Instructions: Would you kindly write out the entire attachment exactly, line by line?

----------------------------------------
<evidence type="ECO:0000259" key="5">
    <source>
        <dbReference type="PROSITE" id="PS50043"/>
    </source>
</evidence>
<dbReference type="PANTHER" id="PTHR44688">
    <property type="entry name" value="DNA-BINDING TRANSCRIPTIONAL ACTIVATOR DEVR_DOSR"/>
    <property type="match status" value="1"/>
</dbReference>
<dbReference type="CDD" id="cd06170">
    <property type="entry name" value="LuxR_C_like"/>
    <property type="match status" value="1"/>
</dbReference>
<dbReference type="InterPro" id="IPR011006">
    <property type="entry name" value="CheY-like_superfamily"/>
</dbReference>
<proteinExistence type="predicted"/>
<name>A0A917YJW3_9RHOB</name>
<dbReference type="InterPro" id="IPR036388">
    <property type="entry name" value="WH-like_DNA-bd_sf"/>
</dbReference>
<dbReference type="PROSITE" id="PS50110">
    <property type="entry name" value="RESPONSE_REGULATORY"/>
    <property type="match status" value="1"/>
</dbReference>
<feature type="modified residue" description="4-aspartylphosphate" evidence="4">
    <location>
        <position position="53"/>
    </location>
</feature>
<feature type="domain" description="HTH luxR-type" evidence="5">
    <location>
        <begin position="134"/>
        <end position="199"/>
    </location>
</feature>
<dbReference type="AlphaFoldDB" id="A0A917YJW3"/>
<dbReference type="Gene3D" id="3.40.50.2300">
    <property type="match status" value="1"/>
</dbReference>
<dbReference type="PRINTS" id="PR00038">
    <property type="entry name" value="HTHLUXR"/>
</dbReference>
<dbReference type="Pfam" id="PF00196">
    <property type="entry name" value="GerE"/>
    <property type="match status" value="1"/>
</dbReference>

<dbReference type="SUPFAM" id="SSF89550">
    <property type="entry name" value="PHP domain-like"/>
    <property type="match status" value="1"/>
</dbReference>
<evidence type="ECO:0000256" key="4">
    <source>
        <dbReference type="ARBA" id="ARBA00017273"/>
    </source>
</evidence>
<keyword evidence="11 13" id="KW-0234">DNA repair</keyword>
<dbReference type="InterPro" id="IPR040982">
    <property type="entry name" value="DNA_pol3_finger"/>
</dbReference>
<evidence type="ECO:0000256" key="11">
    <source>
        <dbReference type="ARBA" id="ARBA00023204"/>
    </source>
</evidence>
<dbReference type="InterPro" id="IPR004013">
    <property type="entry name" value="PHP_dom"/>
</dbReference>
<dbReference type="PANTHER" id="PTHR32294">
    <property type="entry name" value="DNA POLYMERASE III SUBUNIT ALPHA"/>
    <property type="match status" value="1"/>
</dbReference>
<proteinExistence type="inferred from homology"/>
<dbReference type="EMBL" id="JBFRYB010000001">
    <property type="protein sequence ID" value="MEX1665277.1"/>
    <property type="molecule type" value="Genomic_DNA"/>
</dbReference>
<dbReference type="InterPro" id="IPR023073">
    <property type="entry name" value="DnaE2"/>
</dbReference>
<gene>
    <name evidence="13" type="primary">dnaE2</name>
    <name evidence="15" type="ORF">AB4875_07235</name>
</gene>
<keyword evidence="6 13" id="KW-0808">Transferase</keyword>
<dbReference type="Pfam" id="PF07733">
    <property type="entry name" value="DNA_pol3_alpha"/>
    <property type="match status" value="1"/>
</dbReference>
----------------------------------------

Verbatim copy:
<evidence type="ECO:0000259" key="5">
    <source>
        <dbReference type="PROSITE" id="PS50043"/>
    </source>
</evidence>
<dbReference type="PANTHER" id="PTHR44688">
    <property type="entry name" value="DNA-BINDING TRANSCRIPTIONAL ACTIVATOR DEVR_DOSR"/>
    <property type="match status" value="1"/>
</dbReference>
<dbReference type="CDD" id="cd06170">
    <property type="entry name" value="LuxR_C_like"/>
    <property type="match status" value="1"/>
</dbReference>
<dbReference type="InterPro" id="IPR011006">
    <property type="entry name" value="CheY-like_superfamily"/>
</dbReference>
<proteinExistence type="predicted"/>
<name>A0A917YJW3_9RHOB</name>
<dbReference type="InterPro" id="IPR036388">
    <property type="entry name" value="WH-like_DNA-bd_sf"/>
</dbReference>
<dbReference type="PROSITE" id="PS50110">
    <property type="entry name" value="RESPONSE_REGULATORY"/>
    <property type="match status" value="1"/>
</dbReference>
<feature type="modified residue" description="4-aspartylphosphate" evidence="4">
    <location>
        <position position="53"/>
    </location>
</feature>
<feature type="domain" description="HTH luxR-type" evidence="5">
    <location>
        <begin position="134"/>
        <end position="199"/>
    </location>
</feature>
<dbReference type="AlphaFoldDB" id="A0A917YJW3"/>
<dbReference type="Gene3D" id="3.40.50.2300">
    <property type="match status" value="1"/>
</dbReference>
<dbReference type="PRINTS" id="PR00038">
    <property type="entry name" value="HTHLUXR"/>
</dbReference>
<dbReference type="Pfam" id="PF00196">
    <property type="entry name" value="GerE"/>
    <property type="match status" value="1"/>
</dbReference>

<dbReference type="SUPFAM" id="SSF89550">
    <property type="entry name" value="PHP domain-like"/>
    <property type="match status" value="1"/>
</dbReference>
<evidence type="ECO:0000256" key="4">
    <source>
        <dbReference type="ARBA" id="ARBA00017273"/>
    </source>
</evidence>
<keyword evidence="11 13" id="KW-0234">DNA repair</keyword>
<dbReference type="InterPro" id="IPR040982">
    <property type="entry name" value="DNA_pol3_finger"/>
</dbReference>
<evidence type="ECO:0000256" key="11">
    <source>
        <dbReference type="ARBA" id="ARBA00023204"/>
    </source>
</evidence>
<dbReference type="InterPro" id="IPR004013">
    <property type="entry name" value="PHP_dom"/>
</dbReference>
<dbReference type="PANTHER" id="PTHR32294">
    <property type="entry name" value="DNA POLYMERASE III SUBUNIT ALPHA"/>
    <property type="match status" value="1"/>
</dbReference>
<proteinExistence type="inferred from homology"/>
<dbReference type="EMBL" id="JBFRYB010000001">
    <property type="protein sequence ID" value="MEX1665277.1"/>
    <property type="molecule type" value="Genomic_DNA"/>
</dbReference>
<dbReference type="InterPro" id="IPR023073">
    <property type="entry name" value="DnaE2"/>
</dbReference>
<gene>
    <name evidence="13" type="primary">dnaE2</name>
    <name evidence="15" type="ORF">AB4875_07235</name>
</gene>
<keyword evidence="6 13" id="KW-0808">Transferase</keyword>
<dbReference type="Pfam" id="PF07733">
    <property type="entry name" value="DNA_pol3_alpha"/>
    <property type="match status" value="1"/>
</dbReference>